A co-branded Tim Hortons and Cold Stone

A co-branded Tim Hortons and Cold Stone

Lisa Jennings reports at Nation’s Restaurant News that Cold Stone Creamery is pushing ahead with the growth of dual-branded units and new menu items to drive sales in 2010.

The more than 1,450-unit premium ice cream franchise chain has a slew of new products planned for 2010, including ice cream cookie sandwiches to be sold in four packs. It also plans to continue growing combined units with both candy maker Rocky Mountain Chocolate Factory and Canada-based, fast-casual chain Tim Hortons.

Dual branding, product innovation and brand licensing have been key initiatives launched by Dan Beem, who stepped into the role of president at Cold Stone in late 2007, a few months after the brand merged with Scottsdale, Ariz.-based Kahala Corp., a multi-brand franchisor with 12 foodservice brands in its portfolio.

In an interview with Nation’s Restaurant News on Thursday, Beem said economic headwinds took their toll last year, resulting in store closures that left the chain with a net loss of 16 locations. Sales, however, were only “slightly down” at the end of 2009 compared with the previous year.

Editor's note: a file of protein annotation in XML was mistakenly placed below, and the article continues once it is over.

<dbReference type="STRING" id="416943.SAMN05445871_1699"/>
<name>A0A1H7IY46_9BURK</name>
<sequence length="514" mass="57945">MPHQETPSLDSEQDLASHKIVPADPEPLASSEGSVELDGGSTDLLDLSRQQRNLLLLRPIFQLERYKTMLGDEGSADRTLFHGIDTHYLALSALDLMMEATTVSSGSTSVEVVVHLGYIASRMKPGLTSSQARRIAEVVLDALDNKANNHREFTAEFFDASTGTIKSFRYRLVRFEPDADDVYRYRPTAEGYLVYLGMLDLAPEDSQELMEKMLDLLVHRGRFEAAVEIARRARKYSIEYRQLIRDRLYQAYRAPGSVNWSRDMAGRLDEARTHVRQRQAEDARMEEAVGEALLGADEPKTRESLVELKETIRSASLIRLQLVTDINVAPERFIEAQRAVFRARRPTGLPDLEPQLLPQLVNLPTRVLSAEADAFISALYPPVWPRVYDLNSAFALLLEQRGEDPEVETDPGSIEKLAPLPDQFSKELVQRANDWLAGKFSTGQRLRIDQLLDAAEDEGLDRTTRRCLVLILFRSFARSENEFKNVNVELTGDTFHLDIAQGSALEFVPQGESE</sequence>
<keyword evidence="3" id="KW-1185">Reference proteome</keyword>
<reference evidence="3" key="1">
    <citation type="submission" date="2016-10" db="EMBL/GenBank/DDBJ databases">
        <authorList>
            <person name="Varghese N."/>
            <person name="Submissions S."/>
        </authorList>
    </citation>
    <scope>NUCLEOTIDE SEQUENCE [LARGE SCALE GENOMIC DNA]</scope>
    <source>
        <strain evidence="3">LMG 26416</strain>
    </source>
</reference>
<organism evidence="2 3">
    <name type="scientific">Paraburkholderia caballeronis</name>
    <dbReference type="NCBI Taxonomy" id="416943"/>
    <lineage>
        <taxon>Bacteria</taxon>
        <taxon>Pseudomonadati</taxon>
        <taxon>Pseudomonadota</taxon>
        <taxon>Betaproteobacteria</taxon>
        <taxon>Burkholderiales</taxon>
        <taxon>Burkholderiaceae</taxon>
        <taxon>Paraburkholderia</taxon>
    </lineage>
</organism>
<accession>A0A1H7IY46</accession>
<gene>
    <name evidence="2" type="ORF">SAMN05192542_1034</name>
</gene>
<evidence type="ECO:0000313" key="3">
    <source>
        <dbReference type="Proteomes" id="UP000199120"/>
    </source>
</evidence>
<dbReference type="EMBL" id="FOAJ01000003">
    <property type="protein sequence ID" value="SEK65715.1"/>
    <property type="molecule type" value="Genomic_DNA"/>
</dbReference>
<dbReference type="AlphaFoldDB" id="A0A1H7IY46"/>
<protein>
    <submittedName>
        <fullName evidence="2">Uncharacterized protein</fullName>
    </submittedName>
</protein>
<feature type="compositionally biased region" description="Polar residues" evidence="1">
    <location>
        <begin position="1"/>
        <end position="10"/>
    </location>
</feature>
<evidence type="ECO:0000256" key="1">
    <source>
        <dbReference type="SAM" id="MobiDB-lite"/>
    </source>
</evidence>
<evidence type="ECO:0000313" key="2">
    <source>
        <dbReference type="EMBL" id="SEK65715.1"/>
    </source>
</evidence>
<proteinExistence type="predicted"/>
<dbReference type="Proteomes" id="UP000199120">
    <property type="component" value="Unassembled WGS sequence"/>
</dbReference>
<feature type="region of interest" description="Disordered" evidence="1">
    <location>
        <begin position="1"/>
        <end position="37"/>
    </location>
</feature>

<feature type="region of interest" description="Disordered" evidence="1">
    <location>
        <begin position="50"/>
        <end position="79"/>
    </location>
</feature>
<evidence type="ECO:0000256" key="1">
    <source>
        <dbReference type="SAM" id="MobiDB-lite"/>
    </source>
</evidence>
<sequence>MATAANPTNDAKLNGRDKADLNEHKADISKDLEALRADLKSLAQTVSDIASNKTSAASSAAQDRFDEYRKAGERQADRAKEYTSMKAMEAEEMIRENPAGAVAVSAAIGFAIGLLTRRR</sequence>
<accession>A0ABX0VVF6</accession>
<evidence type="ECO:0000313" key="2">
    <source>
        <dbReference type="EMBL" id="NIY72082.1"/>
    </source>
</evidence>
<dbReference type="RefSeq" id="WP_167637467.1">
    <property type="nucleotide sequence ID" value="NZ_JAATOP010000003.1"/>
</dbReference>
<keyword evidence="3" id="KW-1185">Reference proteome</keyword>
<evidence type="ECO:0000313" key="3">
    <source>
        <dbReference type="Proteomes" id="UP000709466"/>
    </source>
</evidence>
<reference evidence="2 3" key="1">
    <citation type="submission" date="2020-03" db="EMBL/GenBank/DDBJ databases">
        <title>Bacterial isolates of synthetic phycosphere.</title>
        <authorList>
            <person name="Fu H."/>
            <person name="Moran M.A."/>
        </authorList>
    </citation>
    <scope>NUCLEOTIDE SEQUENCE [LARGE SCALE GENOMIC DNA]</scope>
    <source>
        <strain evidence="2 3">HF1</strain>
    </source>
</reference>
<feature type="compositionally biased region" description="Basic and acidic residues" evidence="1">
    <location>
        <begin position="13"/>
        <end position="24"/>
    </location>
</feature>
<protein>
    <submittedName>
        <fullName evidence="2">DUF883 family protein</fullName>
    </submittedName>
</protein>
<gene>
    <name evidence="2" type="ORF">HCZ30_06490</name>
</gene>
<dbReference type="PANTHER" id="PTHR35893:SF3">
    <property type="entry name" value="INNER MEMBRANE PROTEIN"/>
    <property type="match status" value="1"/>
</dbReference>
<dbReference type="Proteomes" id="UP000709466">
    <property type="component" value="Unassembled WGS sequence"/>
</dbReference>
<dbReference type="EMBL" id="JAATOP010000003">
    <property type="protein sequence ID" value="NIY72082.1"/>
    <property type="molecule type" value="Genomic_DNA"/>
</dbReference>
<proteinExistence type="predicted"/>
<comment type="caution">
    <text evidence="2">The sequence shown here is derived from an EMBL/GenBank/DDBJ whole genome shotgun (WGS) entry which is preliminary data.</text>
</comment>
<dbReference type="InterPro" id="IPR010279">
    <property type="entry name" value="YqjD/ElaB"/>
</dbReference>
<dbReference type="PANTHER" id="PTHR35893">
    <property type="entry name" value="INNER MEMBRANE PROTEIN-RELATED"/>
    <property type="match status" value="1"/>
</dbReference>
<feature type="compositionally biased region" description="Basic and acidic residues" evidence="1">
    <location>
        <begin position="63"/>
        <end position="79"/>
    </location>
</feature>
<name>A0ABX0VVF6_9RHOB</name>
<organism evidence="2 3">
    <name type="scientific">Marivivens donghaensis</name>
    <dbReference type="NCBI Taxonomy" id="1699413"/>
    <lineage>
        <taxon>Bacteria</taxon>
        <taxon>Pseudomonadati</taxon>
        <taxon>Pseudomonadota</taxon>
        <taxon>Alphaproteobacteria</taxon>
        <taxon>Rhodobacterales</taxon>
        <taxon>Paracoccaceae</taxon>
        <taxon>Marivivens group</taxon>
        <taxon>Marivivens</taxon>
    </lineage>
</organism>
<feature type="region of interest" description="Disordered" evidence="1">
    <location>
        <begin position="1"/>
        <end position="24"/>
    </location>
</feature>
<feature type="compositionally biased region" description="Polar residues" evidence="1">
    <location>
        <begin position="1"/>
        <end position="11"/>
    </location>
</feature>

“It was a rough year for everyone, but we fared better than most for the category,” said Beem.

Looking forward, new product introductions scheduled for this year and the success of dual-branded locations promises to spark new growth for the chain, he said.

In late 2008, Cold Stone announced the test of co-branding, combining the ice cream chain with both Rocky Mountain and with Tim Hortons locations.

Beem said existing franchisees who added products from either the Rocky Mountain or Tim Hortons brands increased their average unit volumes by between $75,000 and $100,000 last year.

“We couldn’t be more pleased with those relationships,” said Beem of the co-branding opportunities.

Cold Stone and Tim Horton’s

Tim Hortons, which is known for its premium coffee, baked goods, soups and sandwiches, tends to drive traffic during morning and midday hours, where ice cream tends draw customers in the afternoons and evenings. Together, the two brands allow for broader daypart sales.

Four of the U.S. units are Cold Stone locations offering Tim Hortons products, but the remaining 62 are Tim Hortons that have added Cold Stone Creameries.

The company expects to see another 30 dual-brand Tim Hortons/Cold Stone conversions this year, and the company is also looking for franchisees that will build ground up co-branded locations.

When asked whether Cold Stone would be looking for other brands for similar partnerships, Beem said, “I won’t rule out other co-brands, but there are none on the horizon right now. It’s rare to find two brand with comparable brand equity.”

Read the whole article from Nation’s Restaurant News  at:  Cold Stone Talks Dual-branding, New products